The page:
I am not trying to argue with you.... just saying that we are two different types of investers.... or should I say have different risk /return goals. Since 2003 my return on investment here in mexico has averaged 42.5% per year.... and YES that includes 2007,2008 and 2009 to date. So why would I buy a 15 year bond that pays a measely 7.36%. The answer to that is I would not at this time.... mabey when I reach the ripe old age of 60 and I dont want to spent hours of every day on the computer following the more or less 20 mexican companies that I deal with on the Bolsa... I will sell everything drop it into a long term gov bond so that I dont have to work or worry.... but not yet.

Lastly... in case you dont realize it... you probally wont get to many responces on this forum for questions like yours ( other than like the responces on the inflation you recieved ). Most of the people that are active on this forum live in mexico off of simple pensions and or social security benifits. Those that do have a good sum of money stashed away are more than likely at an age where they simply dont want the hassles and leave it sitting in the US or Canada where they "FEEL" it is safer.

As for the bond you bought with toyota.... sounds like a good deal... and a safe bet.

saludos


jl1

Nov 12, 2009, 1:58 PM

Post #13 of 22 (6434 views)

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Re: [RickS] Mexican pesos bonds

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You make a very good point about cost of living. HGTV in the U.S. sometimes has a segment showing how much house a certain amount of money gets you in different parts of the country. For example, a half-million dollars would get you a really nice house--what some would consider a mansion--in Austin, Texas. The same amount would get you a 1,000 sq.ft. "starter home" in the San Francisco Bay Area--if you're lucky. As for Mexico, basic living costs, such as housing, utilities, etc., are about the same where I live in Mexico as they are where I live in the States.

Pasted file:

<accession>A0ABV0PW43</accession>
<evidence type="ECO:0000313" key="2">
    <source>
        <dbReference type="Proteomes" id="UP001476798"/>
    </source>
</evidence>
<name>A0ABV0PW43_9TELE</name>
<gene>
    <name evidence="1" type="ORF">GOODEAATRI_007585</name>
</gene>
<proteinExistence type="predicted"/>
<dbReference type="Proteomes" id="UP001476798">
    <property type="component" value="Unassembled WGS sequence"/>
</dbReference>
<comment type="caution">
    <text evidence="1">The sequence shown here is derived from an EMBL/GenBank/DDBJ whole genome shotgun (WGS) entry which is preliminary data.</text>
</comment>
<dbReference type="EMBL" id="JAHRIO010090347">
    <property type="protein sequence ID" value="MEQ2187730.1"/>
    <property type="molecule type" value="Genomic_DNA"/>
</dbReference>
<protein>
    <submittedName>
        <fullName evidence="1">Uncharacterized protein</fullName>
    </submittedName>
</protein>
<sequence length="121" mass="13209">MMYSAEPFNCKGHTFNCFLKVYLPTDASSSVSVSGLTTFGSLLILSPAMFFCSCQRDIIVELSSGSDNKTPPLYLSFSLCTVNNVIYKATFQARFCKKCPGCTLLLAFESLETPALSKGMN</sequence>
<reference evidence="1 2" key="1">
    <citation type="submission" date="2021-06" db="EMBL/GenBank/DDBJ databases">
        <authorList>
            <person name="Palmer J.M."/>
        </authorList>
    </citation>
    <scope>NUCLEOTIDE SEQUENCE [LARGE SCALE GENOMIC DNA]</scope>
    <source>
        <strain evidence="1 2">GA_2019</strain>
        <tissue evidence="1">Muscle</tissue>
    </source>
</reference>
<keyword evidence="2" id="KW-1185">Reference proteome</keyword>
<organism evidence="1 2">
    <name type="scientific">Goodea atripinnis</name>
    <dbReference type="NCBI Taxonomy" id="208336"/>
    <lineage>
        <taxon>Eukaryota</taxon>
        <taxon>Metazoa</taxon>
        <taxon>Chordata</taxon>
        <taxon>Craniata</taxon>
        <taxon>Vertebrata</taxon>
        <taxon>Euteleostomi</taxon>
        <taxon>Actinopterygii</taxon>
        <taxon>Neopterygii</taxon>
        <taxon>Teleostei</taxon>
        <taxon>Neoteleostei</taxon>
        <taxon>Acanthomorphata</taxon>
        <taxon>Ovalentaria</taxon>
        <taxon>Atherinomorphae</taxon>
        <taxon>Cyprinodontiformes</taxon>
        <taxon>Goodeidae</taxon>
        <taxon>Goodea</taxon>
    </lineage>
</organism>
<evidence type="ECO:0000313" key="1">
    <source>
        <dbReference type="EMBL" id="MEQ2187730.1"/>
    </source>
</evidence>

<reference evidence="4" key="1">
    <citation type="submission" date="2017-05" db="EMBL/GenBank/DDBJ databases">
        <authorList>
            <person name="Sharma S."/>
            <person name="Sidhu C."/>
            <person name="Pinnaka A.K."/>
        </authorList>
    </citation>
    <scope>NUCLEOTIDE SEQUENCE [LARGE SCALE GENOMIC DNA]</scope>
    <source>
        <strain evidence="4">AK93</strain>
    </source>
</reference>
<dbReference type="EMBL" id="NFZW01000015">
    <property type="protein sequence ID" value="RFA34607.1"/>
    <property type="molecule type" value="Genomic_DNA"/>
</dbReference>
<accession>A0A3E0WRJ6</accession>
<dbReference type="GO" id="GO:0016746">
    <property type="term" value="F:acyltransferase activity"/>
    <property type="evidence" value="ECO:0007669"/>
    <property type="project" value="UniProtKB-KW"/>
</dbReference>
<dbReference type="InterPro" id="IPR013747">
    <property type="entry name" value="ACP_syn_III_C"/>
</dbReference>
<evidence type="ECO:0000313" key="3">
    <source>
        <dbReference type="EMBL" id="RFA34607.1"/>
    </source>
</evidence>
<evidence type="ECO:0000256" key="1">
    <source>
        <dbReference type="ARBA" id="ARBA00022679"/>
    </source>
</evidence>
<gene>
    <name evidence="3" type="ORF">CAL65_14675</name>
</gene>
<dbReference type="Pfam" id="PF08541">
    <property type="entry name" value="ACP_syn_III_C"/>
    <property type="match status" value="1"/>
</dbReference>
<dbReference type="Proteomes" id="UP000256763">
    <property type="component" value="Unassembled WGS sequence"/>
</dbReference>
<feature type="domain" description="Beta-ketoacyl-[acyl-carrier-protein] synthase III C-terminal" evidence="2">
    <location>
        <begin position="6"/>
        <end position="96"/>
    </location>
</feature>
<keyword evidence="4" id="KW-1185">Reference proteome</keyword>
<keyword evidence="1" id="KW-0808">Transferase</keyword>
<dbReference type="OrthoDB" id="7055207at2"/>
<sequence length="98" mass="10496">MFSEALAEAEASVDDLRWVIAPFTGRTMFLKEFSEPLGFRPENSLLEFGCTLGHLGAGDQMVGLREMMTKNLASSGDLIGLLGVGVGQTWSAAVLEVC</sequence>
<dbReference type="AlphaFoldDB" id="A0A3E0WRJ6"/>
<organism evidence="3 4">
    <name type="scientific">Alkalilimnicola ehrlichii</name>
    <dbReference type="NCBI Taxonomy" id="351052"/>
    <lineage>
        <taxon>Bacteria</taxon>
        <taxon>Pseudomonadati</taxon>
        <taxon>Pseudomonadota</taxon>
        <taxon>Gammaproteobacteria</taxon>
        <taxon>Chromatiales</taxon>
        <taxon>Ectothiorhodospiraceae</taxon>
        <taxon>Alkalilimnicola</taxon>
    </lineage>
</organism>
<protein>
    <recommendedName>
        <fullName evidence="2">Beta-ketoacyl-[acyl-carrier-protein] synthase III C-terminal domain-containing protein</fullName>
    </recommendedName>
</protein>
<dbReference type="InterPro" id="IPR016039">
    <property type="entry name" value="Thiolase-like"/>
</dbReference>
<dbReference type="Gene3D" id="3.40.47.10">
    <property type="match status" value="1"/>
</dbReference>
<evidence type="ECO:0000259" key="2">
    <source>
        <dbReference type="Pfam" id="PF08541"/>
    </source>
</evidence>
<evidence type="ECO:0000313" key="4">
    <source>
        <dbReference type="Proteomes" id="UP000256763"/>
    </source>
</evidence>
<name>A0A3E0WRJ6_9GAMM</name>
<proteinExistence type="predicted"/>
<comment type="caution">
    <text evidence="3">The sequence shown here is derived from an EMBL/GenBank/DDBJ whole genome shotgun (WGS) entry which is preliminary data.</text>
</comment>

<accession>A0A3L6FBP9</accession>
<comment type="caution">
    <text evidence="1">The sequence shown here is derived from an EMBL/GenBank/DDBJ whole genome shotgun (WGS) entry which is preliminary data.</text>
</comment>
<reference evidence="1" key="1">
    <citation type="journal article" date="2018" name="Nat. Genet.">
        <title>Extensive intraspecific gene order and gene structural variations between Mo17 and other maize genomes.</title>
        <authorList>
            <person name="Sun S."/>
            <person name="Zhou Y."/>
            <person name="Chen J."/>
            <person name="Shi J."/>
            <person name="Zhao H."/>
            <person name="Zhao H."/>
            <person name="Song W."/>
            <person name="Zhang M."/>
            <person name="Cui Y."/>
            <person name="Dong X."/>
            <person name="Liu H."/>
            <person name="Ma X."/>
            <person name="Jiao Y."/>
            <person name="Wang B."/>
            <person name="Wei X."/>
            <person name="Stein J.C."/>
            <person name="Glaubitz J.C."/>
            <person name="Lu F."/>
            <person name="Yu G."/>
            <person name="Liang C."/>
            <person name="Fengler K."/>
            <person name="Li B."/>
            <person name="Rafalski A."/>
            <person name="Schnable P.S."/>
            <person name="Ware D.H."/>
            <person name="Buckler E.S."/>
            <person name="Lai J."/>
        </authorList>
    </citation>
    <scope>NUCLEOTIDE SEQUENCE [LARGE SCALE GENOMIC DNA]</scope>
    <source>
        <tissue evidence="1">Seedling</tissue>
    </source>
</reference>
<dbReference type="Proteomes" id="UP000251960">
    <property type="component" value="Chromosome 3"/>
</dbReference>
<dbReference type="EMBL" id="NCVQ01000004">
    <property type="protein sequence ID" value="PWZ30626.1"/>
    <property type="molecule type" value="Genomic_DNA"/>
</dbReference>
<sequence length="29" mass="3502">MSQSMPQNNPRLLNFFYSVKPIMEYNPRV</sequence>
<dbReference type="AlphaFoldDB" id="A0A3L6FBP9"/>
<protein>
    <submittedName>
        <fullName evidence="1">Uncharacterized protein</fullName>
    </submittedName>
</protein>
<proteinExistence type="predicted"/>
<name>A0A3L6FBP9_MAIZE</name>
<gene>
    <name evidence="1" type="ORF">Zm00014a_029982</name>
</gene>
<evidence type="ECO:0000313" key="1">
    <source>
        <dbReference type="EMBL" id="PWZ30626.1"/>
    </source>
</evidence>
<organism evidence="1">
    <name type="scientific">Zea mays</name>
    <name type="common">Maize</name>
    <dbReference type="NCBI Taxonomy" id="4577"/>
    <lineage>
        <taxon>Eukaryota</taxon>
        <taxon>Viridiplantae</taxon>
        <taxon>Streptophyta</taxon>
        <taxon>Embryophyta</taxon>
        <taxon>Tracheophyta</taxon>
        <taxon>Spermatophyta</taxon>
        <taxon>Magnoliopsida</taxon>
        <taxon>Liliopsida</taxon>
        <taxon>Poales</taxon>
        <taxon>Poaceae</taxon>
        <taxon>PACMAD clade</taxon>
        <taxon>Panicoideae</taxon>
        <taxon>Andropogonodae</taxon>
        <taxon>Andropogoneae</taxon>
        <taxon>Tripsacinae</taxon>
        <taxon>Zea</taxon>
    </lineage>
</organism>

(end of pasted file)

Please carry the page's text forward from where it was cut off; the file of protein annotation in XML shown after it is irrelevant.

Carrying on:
Hound Dog

Nov 12, 2009, 5:49 PM

Post #14 of 22 (6396 views)

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Re: [jl1] Mexican pesos bonds

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You make a very good point about cost of living. HGTV in the U.S. sometimes has a segment showing how much house a certain amount of money gets you in different parts of the country. For example, a half-million dollars would get you a really nice house--what some would consider a mansion--in Austin, Texas. The same amount would get you a 1,000 sq.ft. "starter home" in the San Francisco Bay Area--if you're lucky. As for Mexico, basic living costs, such as housing, utilities, etc., are about the same where I live in Mexico as they are where I live in the States.